Quick Takes: Report in Search of Crisis, Profanity and Losses at Sallie Mae, Nice Pay at Harvard, Bowl Tickets, Prof Admits Attempt to Hire Hit Man, Assumption Faculty Criticize President, New Leader for Aid Group
Submitted by Scott Jaschik on December 21, 2007 - 4:00am
With Democrats and Republicans in Congress holding hearings and press conferences about the crisis of college costs, a report from the U.S. Government Accountability Office was expected to provide critics of higher education with new ammunition. But when the report came out Thursday (during the pre-Christmas period that is not when lawmakers release things they want to get attention), it didn't find much of a crisis at all and devoted a lot of space to repeating previously reported minority enrollment trends. On college costs, the report found that more than 60 percent of students attend colleges where tuition and fees for a year are less than $4,750. And while private colleges are more expensive, the report found that spending on education-related expenses at private colleges is increasing at a faster rate than is tuition. Terry W. Hartle, senior vice president for government and public affairs at the American Council on Education, said of the report: "It says that the reality of the college cost crisis is a far different story than what is usually reported. This is going to get very little media attention because it is so inconsistent with the common assumptions about college tuition." On the findings of what colleges do spend on, Hartle said that they show that "it's not Jacuzzi U., it's Curriculum U."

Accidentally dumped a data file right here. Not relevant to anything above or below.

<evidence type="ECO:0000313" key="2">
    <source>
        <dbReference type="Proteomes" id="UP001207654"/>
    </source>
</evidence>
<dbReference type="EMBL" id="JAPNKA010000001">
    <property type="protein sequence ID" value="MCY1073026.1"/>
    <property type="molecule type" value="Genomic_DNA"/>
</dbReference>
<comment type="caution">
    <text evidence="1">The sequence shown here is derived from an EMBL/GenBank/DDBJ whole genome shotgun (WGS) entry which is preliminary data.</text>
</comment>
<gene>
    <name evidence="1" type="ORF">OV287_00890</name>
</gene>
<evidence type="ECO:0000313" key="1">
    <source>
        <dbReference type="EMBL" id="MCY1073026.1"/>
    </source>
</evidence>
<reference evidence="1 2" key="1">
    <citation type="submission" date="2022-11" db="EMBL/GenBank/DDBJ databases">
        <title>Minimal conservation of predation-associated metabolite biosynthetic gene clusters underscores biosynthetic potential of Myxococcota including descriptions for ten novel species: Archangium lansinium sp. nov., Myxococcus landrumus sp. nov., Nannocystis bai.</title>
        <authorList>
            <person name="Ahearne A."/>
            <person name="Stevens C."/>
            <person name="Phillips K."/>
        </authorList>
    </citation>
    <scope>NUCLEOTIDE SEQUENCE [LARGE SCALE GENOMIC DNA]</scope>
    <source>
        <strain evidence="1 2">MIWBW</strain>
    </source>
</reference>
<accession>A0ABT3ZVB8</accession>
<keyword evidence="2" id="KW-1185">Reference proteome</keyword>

Things are not going well for Sallie Mae, the student loan giant. Albert L. Lord, the chief executive, held a conference call this week to reassure investors and analysts that the company was doing just fine, even amid the collapse of a proposed sale. But The New York Times reported that Lord's answers led to the stock plunging, and many were mystified by Lord's use of the f-word, in comments he thought were private, at the end of the call. A transcript is available here.
The president and five other top officials of the Harvard Management Company, which handles the university's endowment, earned more than $23 million in salary and bonuses in the last fiscal year, the university announced. The high pay has been controversial in some quarters at Harvard, but is linked to the performance of the endowment, which at $35 billion is the largest in the country.
It's bowl season, so that means universities playing in the big games have prized tickets to distribute. The Chicago Tribune explored the way politicians and donors move to the top of the ticket list.
Jay Glosser, a former professor at Tidewater Community College, admitted Wednesday that he hired a hit man to threaten or kill another professor who had filed a sexual harassment complaint against Glosser, The Virginian-Pilot reported. Glosser was sentenced to eight and one half years in prison.
The faculty of Assumption College, in Massachusetts, voted this week to criticize the administration over the cancellation of a gay activist's speech in November, The Worcester Telegram & Gazette reported. A college spokesman said that the cancellation wasn't a violation of college principles because the speaker hadn't signed a contract. The scheduled speaker was Eric Alva, a veteran who opposes the military's "don't ask, don't tell" policies.
Philip R. Day, chancellor of City College of San Francisco, has been named as the next president of the National Association of Student Financial Aid Administrators. Day will succeed Dallas Martin, who is retiring after 32 years in the position.